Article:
Saturday, June 25, 2011

Egrets Near Trafalgar

While ibis are a common sight in Gippsland, egrets are less often seen and generally appear in small numbers rather than large flocks, as they sometimes do in the north. Four of the five Australian species occur in our region: three are classified just by size (the Little, Intermediate and Great Egrets) and then there is the Cattle Egret, recognizable by the orange plumage on its head and throat during the breeding season in summer. The others are rather difficult to tell apart in the field unless you can get close or see them during the breeding season, when the Little Egret often has a couple of long ‘head-ribbon’ feathers from the back of its head and the Intermediate Egret’s bill turns red. Also the combined length of the Great Egret’s neck and head when outstretched is notably longer than the length of its body. The three smaller species are quite common in eastern Australia and can be found in other countries of the Indian Ocean and Australasian regions. Being water birds they are sure to enjoy our wet winter. These two, which are either the Little or the Intermediate, were on Willow Grove Road near Trafalgar.

Thursday, June 9, 2011

Peacock (Pavo Cristatus) at Mossvale Park

Last year I discovered a peacock in Mossvale Park. I have no idea where it came from - Peacocks (also known as Indian or Common Peafowl) were introduced from India and there are no feral populations that I have heard of around South Gippsland, although apparently there are some in south-east Queensland and the Riverina in New South Wales. I guess someone nearby breeds them. Unfortunately it flew into a tree before I could get a good photograph, and I haven't seen it there since.

Lace Goanna (Varanus varius)

Also known as the Lace Monitor, the Lace Goanna is the largest lizard in the regions east and south of the Great Dividing Range and the second largest in Australia. This one was up a tree in the forest that burnt out during last summer's bushfires near Mirboo North.

New Holland Honeyeater (Phylidonyris novahollandiae)

Also known as the Yellow-winged Honeyeater, these birds are distributed throughout coastal southern Australia, except the Nullabor, and in Tasmania. They can be sighted in woodlands, parks, gardens, orchards, heathlands and scrub.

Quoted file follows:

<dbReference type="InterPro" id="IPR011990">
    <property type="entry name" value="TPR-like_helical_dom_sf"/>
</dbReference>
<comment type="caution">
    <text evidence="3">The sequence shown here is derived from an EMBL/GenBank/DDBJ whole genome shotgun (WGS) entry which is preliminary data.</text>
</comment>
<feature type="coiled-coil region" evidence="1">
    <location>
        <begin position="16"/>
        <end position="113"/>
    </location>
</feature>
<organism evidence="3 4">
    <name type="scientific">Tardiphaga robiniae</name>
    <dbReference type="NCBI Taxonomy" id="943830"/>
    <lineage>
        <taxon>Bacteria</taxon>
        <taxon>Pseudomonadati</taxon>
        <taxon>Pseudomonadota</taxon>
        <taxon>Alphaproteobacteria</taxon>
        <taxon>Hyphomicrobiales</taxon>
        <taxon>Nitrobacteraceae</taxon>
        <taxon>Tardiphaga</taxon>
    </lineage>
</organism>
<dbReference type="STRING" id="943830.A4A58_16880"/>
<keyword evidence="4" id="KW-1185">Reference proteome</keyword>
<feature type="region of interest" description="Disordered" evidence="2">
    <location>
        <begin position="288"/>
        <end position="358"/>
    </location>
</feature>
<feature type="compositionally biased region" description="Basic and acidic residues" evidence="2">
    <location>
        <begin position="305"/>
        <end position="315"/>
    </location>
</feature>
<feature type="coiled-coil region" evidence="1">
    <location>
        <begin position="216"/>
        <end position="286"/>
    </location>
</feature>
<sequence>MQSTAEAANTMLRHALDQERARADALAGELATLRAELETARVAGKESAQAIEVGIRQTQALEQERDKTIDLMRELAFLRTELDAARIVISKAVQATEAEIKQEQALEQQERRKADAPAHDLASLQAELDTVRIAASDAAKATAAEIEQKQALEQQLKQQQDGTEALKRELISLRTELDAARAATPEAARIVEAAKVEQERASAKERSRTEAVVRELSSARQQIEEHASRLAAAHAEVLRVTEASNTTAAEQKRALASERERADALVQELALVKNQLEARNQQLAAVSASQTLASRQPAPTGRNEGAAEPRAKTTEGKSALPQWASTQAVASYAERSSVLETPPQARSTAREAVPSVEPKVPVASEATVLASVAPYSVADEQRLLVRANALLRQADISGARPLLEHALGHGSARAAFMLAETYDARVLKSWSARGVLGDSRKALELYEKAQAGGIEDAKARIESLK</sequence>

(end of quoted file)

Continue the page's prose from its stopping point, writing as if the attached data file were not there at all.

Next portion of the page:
Friday, May 27, 2011


Salmon Gum Mushroom (Phlebopus marginatus)

Horse-dung Fungus (Pisolithus arhizus)

The poet, John Keats, called autumn the “season of mists and mellow fruitfulness”, and while he was writing about England, this is also true of Gippsland. Our wet summer and heavy autumnal rains mean that this will be another fruitful year for fungi. Already a variety of toadstools, mushrooms and other kinds of fungus have appeared in gardens, the forest and alongside roadways. Horse-dung Fungus (Pisolithus arhizus) is easily mistaken at first glance for its name-sake, especially since it often appears in clumps along dirt paths and roadsides. Salmon Gum Mushroom (Phlebopus marginatus) can grow to a huge size and are a breeding ground for fungus flies. There are a few species, like Scotch Bonnet (Marasmius oreades) that were introduced from Europe. Tony Young’s Common Australian Fungi includes information about which species are edible and which are poisonous, although in many cases of native fungi this is unknown. However, unless you’re an expert, it’s wise to avoid foraging and stick to mushrooms from the supermarket (if you like them).


Saturday, April 23, 2011

Tawny Frogmouth (Podargus strigoides)

A Tawny Frogmouth (Podargus strigoides) joined the wildlife road toll a few weeks ago near the Recreation Reserve. Fortunately these strange birds, exclusive to Australasia, are not endangered. They can be found all over Australia wherever there are plenty of trees or scrub. Although they are sometimes called the ‘Frogmouth Owl’ or ‘Morepork’, they are not owls and shouldn’t be confused with the Southern Boobook (Ninox novaeseelandiae), also called the ‘Morepork’ or ‘Mopoke’, which can often be heard at night around Mirboo North. The Tawny Frogmouth’s usual call is more like a pulsating ‘oom-oom-oom’. They are also larger than Boobooks and build nests rather than using tree hollows. But like owls, Frogmouths are nocturnal and hunt for food. The one that met this sad fate was an adult male, probably searching for mice and other small prey around the Reserve.